There are two main reasons businesses upgrade servers: your business has outgrown your old server, or the shelf life of your server has come to pass. Servers are generally upgraded every three-to-five years, for two reasons: parts wear out, and software requires more and more server load (bandwidth) as technology and functionality advance.
During these upgrades, you’ll almost always want to purchase a more powerful server — this is mainly for the reasons stated above. You’ll also want to make sure that you’re not only upgrading to a more powerful server, but upgrading to a server that will facilitate and handle your projected growth and usage for the next three-to-five years.
THE COST FACTORS OF SERVER UPGRADES
There are a few factors that will play a major role in determining how much your server upgrade project will cost:
– Hardware (how much processing, storage, and memory do you need?)
– IT Resource (how much labor you will pay?)
– Backup Services (how much data you need to backup?)
– Virtualization (do you need multiple servers, or just one?)
With these cost factors, you can determine the complexity of your server upgrade.
QUESTIONS TO ASK YOURSELF
There’s a lot that goes into deciding what your server needs. Here are a few questions you can ask yourself to get started, most of these questions are determined by whatever type of software you use (ex. AutoCad, Quickbooks, Sage):
– How much processing power do I need?
– Do I need multiple servers and possibly virtualization?
– How much, what, and for how long do I need to backup my server?
By answering these questions, we will help you lay out a plan for your server upgrade.
Servers are basically a computer just like any other — except they’re specialized for processing, storing, and managing a high volume of data while adding in redundancy. This added redundancy combined with specialized components are what causes the price of a server to vary so wildly.
If you want to increase the load your server can handle, you have a few options: create multiple servers, upgrade the specs of a single server, or both. As you increase the specs or number of servers, however, your associated costs will rise dramatically. When upgrading your server, there is most definitely a balance between adding enough specs to facilitate your business’ needs for the next three-to-five years, and not going overboard.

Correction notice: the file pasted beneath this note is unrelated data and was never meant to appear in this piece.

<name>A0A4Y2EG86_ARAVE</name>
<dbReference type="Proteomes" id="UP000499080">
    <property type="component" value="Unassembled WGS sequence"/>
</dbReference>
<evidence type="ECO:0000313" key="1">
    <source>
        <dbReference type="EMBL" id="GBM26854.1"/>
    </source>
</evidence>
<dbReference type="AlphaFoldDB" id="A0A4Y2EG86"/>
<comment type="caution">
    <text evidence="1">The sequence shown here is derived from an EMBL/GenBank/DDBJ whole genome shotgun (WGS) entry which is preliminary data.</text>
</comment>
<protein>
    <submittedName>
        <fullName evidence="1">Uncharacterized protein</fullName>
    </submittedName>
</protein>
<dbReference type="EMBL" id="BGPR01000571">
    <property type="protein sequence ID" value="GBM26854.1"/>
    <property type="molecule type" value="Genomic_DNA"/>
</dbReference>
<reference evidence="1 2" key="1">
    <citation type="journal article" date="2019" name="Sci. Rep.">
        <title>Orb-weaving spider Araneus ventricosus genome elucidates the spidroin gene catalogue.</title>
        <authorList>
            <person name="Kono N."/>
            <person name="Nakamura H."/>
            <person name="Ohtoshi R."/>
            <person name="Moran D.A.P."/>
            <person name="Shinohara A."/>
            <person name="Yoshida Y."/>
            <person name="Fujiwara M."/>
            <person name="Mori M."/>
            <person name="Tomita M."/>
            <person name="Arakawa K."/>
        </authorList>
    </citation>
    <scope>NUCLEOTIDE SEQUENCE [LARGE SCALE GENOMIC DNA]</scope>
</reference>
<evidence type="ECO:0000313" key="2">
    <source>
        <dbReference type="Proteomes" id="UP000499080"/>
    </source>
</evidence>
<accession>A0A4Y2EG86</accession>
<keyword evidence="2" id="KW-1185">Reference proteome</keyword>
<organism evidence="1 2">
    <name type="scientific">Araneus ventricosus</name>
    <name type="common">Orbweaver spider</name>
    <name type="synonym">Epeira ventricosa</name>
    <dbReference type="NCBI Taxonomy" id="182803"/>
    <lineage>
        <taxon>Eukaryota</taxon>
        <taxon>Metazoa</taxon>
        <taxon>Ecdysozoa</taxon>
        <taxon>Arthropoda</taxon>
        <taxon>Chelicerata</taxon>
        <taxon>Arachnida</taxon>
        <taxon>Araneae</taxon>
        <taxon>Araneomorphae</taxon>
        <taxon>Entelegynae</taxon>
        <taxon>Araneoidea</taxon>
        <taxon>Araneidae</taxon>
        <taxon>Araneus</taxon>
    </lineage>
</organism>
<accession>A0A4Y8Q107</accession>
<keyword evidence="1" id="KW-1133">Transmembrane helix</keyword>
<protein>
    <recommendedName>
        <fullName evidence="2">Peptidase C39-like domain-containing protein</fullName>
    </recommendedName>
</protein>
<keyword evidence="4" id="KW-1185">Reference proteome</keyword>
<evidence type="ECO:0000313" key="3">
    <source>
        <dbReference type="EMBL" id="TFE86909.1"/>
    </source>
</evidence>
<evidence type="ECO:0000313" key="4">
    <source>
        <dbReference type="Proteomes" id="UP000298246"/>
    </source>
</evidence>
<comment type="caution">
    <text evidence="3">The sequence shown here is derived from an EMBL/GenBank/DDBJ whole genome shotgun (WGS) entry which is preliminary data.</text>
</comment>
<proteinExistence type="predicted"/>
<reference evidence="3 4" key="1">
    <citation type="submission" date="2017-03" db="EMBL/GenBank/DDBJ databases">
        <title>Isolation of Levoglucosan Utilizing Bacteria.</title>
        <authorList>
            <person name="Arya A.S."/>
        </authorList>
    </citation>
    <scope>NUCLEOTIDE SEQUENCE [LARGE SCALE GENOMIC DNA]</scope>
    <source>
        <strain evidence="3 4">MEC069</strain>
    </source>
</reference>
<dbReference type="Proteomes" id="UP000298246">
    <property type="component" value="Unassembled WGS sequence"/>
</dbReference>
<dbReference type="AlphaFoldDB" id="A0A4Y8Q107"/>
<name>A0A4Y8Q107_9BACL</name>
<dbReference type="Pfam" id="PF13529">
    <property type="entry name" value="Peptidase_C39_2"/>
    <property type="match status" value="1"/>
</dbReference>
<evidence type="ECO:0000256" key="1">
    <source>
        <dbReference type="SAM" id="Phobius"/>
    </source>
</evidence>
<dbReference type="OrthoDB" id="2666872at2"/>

Hard drives and power supplies have the highest frequency of failure in a server — and because of this, these are the focused areas of redundancy — and as such, are potential cost factors in your server hardware.
RAID (Redundant Array of Individual Disks) is, as its name implies, another method of adding redundancy to your server. There are multiple ways of setting up a RAID, with the most basic type acting as a simple mirror, and others spreading redundancy across many different disks. RAID, while a standard on most server installations, does add an additional cost onto your server, usually around 15% of the total cost. Think of the ABS brakes in your car — additional, but standard.
Most servers also come with redundant power supplies — this will add a barely noticeable increase to your total cost for upgrading your server.
Other components that will affect your costs are how much memory your server will need, as well as how much processing power will be required to run your environment. Again, the more you need, the higher the cost.
If a project of this complexity seems like it will cost a lot of time and money, you are correct. Server upgrades are no small task, and can cause massive delays in your business’ daily operations.
While on-site servers are an absolute must for organizations subject to certain industry standards and regulations, such as HIPAA, most businesses can benefit from the use of cloud services.
Cloud services such as Google Cloud, Amazon Web Services, and Microsoft Azure can take the place of your organization’s on-site server. Cloud servers function via all of the hardware described in this blog above — from RAID to SAN, and hard drives to backups — but are managed by service providers, rather than your own company.
While it may seem counterintuitive to outsource your company’s data, cloud services are highly secure, quickly adaptable server solutions. Rather than going through the entire process listed above, cloud servers can be turned on and off at the click of a button.
Cloud servers are also usually more secure than their on-site counterparts, because they are updated more frequently, have a more robust, decentralized system of storage than on-site servers, and come with the backing of a tech giant’s security protocols.
It is also worth mentioning that an on-site server is in no way a one-time cost. Your on-site server will require monthly, weekly, and even daily maintenance. The costs of maintaining an on-site server are often comparable to those of a subscription for a cloud server.
Montasir has been working in the field of IT for more than 20 years. He created his first Computer Network while still in University, and has since mastered the design and implementation of networks. Montasir also has extensive knowledge in Microsoft operating systems, VMWare, and Citrix. Montasir holds a bachelor’s degree in Computer Science and Engineering and a Master’s degree in Business Administration.
Motaz, brings in over 20 years of experience, working for multinational corporations, legal firms and MSPs. Motaz has worked on many IT infrastructure upgrades and migration projects, in Microsoft based environments, as well as IT infrastructure and desktop support. He is highly customer focused, derives pleasure from exceeding clients’ expectations.